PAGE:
“If you invest in AIM, you’re wading through toxic waste, hunting for rare gems. It’s a real ‘sex and violence’ market – there are great companies and there are dreadful companies, and there’s little to no middleground. You rarely know which end of the spectrum you’re going to get, either. It really is a lottery,” says Dampier.

AIM has been home to a number of major disasters during its existence, in which investors have lost billions. In 2007, US securities regulator Roel Campos likened AIM to a casino, stating: “I’m concerned that 30 per cent of those that list on AIM are gone in a year.”

His words seemed prophetic the next year, when AIM was plagued by high-profile scandals, and lost 60 per cent of its overall value. More recently, in December 2014 Banc De Binary revealed that 87 AIM listings were members of the ‘90 per cent club’, their shares now worth 10 per cent of their peak value.

In 2011, the RBS HGSC Index Report noted that £100 invested in AIM from its inceptions would have declined to £96 by its 15th birthday. The same invested in the HGSC index would have grown to £298. In April 2015, at the end of the first full tax year in which AIM shares could be held in ISAs, the AIM Allshare had fallen by 17.2 per cent over the year. The 100 biggest AIM stocks fell by 20.4 per cent.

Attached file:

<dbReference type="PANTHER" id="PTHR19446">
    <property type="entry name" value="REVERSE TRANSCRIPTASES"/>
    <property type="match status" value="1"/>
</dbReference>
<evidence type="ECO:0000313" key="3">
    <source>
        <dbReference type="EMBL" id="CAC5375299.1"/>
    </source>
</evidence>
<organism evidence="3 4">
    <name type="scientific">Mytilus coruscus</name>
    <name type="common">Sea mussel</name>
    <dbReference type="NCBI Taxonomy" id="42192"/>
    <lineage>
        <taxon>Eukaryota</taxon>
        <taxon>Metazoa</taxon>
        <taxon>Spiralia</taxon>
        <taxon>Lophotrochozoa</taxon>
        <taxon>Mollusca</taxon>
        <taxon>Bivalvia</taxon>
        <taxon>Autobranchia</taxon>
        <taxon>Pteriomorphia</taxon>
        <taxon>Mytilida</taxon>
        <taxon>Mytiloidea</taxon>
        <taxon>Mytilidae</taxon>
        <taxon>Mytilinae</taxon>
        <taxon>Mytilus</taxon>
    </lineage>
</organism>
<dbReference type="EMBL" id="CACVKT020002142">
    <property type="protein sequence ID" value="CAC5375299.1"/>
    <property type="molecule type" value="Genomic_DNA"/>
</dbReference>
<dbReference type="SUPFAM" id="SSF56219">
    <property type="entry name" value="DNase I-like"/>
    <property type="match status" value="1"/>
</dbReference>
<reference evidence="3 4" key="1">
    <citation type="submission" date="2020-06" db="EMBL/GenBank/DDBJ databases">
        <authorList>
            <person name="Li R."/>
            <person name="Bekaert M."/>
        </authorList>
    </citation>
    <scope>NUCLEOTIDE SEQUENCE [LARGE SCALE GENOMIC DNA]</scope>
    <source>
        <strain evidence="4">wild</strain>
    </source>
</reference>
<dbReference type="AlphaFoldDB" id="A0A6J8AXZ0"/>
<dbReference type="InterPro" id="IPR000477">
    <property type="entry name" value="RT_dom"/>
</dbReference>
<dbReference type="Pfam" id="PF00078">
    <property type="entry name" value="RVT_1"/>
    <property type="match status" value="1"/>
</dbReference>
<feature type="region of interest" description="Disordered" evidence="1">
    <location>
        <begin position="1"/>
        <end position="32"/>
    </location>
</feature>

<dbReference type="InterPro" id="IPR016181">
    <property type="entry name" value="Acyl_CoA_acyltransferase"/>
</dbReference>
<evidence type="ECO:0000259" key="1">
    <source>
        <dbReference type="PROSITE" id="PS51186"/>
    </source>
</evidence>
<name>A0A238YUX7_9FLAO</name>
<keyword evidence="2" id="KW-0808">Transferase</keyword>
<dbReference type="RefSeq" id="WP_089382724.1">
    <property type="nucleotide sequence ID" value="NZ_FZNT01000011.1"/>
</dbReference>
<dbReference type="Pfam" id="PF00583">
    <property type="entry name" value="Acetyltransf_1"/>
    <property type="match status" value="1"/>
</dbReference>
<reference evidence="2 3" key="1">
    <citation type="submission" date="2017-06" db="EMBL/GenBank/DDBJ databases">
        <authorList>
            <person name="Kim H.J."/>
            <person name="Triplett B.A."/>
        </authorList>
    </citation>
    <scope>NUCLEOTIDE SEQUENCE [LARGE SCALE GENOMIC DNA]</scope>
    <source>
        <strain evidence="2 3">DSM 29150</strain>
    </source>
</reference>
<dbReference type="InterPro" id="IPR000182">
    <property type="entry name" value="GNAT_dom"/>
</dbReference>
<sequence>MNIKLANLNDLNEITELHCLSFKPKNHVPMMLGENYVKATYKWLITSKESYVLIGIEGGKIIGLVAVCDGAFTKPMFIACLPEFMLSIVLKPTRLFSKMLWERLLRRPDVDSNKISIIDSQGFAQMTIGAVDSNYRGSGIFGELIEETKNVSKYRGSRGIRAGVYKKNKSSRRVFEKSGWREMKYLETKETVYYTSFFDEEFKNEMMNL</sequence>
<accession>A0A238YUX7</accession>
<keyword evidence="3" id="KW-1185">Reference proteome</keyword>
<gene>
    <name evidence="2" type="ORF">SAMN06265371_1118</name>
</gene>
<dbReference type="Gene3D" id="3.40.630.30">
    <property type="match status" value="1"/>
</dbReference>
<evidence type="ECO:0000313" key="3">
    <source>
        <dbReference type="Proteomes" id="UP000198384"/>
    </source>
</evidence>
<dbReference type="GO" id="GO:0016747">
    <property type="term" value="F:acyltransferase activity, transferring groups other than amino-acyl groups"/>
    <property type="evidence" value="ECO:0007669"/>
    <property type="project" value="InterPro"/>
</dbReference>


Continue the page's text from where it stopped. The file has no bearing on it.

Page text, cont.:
“There have been calls to introduce tracker funds for AIM, which would be crazy – a tracker that effectively invested in every AIM share would almost certainly be a guaranteed loss overall, every year,” Dampier concludes.


For investors drawn to AIM, Dampier recommends using funds to access the market, rather than direct investment.